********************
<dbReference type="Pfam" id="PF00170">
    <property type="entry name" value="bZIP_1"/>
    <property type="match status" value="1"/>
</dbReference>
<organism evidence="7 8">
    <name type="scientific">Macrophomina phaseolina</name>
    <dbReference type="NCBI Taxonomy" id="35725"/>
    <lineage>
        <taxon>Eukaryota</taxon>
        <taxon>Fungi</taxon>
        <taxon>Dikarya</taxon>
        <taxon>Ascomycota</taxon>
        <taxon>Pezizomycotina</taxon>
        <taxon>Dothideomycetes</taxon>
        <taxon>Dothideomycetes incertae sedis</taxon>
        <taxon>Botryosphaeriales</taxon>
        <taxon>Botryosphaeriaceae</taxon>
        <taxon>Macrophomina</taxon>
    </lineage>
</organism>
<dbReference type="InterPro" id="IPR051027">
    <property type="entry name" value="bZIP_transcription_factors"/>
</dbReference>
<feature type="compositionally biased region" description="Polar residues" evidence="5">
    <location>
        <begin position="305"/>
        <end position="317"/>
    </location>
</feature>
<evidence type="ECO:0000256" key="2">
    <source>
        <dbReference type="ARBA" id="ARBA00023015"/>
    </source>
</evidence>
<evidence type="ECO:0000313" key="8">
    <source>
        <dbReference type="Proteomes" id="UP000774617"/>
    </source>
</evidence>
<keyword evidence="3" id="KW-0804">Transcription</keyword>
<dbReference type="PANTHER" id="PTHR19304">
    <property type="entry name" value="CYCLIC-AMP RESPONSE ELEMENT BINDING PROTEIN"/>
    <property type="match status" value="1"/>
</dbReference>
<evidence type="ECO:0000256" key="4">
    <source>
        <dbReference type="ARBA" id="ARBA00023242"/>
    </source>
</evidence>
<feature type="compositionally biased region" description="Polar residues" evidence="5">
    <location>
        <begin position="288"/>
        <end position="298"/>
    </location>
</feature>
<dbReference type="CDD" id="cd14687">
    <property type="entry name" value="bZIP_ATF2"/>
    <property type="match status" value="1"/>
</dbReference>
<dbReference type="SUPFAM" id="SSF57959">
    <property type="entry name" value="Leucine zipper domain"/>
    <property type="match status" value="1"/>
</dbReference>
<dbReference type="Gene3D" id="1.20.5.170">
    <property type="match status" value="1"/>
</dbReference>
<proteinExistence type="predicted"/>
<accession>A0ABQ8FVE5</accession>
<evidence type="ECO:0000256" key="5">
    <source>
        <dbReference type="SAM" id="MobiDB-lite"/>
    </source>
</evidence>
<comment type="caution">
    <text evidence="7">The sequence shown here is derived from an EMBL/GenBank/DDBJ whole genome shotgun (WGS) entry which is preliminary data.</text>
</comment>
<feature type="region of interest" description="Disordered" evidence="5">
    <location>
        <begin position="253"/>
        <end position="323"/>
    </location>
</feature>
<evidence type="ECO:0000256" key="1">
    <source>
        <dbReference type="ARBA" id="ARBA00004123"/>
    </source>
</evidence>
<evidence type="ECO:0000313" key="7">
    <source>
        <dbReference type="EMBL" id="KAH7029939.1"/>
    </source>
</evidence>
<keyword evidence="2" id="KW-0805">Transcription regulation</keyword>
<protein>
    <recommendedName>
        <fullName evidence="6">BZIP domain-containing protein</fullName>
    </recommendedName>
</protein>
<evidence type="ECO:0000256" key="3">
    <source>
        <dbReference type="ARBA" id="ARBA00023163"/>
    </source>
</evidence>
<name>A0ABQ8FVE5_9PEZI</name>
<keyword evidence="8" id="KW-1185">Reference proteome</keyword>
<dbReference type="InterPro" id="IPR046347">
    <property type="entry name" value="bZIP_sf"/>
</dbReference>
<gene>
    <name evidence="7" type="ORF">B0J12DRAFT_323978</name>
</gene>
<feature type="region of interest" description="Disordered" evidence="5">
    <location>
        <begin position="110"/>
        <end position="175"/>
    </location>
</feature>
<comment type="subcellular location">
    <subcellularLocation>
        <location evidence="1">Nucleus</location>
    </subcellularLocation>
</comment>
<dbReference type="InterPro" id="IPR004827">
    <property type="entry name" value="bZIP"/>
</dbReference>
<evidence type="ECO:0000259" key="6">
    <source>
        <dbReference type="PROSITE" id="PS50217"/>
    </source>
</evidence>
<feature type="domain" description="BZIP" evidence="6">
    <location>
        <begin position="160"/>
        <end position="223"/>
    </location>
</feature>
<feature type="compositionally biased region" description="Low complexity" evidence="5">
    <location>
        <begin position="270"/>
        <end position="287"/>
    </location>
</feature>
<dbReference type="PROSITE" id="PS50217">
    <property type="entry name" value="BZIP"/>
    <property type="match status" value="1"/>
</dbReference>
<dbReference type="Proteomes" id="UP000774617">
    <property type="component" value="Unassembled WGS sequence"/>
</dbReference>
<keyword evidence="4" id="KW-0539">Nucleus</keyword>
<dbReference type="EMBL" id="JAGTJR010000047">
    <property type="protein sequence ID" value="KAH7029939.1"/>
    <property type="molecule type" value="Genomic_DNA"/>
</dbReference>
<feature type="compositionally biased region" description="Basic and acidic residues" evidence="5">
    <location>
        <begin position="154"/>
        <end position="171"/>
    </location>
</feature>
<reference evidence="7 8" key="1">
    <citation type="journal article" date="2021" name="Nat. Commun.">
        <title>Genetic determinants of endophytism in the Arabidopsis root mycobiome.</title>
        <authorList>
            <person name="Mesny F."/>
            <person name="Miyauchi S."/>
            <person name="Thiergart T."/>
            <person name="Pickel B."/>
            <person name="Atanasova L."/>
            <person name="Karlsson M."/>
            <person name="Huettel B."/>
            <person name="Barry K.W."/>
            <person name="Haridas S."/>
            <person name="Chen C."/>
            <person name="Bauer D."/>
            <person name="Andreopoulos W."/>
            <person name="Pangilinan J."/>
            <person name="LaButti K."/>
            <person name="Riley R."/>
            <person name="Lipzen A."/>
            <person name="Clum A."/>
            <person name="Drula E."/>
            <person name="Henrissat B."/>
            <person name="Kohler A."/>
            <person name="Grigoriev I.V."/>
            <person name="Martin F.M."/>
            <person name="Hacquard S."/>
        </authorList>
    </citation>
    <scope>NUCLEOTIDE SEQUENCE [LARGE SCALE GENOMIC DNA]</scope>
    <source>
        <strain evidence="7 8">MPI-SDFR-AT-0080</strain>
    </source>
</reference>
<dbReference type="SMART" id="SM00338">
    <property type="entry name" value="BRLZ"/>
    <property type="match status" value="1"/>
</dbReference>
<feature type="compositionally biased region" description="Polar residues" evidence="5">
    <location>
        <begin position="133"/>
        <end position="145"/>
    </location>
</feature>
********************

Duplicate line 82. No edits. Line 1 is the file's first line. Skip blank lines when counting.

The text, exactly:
</feature>